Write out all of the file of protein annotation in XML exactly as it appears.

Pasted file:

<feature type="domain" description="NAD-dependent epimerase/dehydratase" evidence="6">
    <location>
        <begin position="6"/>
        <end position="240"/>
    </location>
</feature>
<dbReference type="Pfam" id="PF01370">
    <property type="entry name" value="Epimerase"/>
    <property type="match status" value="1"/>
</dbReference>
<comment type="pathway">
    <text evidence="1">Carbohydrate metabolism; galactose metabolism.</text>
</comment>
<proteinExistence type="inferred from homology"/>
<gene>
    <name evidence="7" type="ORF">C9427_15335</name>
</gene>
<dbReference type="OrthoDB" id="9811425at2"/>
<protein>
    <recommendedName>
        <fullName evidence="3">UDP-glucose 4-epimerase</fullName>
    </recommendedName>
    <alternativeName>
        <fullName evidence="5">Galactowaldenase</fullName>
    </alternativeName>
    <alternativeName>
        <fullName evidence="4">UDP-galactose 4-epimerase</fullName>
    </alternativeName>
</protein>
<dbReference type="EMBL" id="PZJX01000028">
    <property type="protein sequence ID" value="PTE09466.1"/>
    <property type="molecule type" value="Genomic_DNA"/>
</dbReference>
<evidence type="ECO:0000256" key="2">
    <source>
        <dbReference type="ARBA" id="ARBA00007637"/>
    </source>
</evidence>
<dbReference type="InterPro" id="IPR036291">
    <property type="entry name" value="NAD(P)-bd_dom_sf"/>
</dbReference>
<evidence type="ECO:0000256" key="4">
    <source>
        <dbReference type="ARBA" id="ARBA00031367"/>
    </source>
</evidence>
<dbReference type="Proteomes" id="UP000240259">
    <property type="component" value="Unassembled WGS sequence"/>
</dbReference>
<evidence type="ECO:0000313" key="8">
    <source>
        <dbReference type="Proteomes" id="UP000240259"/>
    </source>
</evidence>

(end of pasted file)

<feature type="domain" description="NAD-dependent epimerase/dehydratase" evidence="6">
    <location>
        <begin position="6"/>
        <end position="240"/>
    </location>
</feature>
<dbReference type="Pfam" id="PF01370">
    <property type="entry name" value="Epimerase"/>
    <property type="match status" value="1"/>
</dbReference>
<comment type="pathway">
    <text evidence="1">Carbohydrate metabolism; galactose metabolism.</text>
</comment>
<proteinExistence type="inferred from homology"/>
<gene>
    <name evidence="7" type="ORF">C9427_15335</name>
</gene>
<dbReference type="OrthoDB" id="9811425at2"/>
<protein>
    <recommendedName>
        <fullName evidence="3">UDP-glucose 4-epimerase</fullName>
    </recommendedName>
    <alternativeName>
        <fullName evidence="5">Galactowaldenase</fullName>
    </alternativeName>
    <alternativeName>
        <fullName evidence="4">UDP-galactose 4-epimerase</fullName>
    </alternativeName>
</protein>
<dbReference type="EMBL" id="PZJX01000028">
    <property type="protein sequence ID" value="PTE09466.1"/>
    <property type="molecule type" value="Genomic_DNA"/>
</dbReference>
<evidence type="ECO:0000256" key="2">
    <source>
        <dbReference type="ARBA" id="ARBA00007637"/>
    </source>
</evidence>
<dbReference type="InterPro" id="IPR036291">
    <property type="entry name" value="NAD(P)-bd_dom_sf"/>
</dbReference>
<evidence type="ECO:0000256" key="4">
    <source>
        <dbReference type="ARBA" id="ARBA00031367"/>
    </source>
</evidence>
<dbReference type="Proteomes" id="UP000240259">
    <property type="component" value="Unassembled WGS sequence"/>
</dbReference>
<evidence type="ECO:0000313" key="8">
    <source>
        <dbReference type="Proteomes" id="UP000240259"/>
    </source>
</evidence>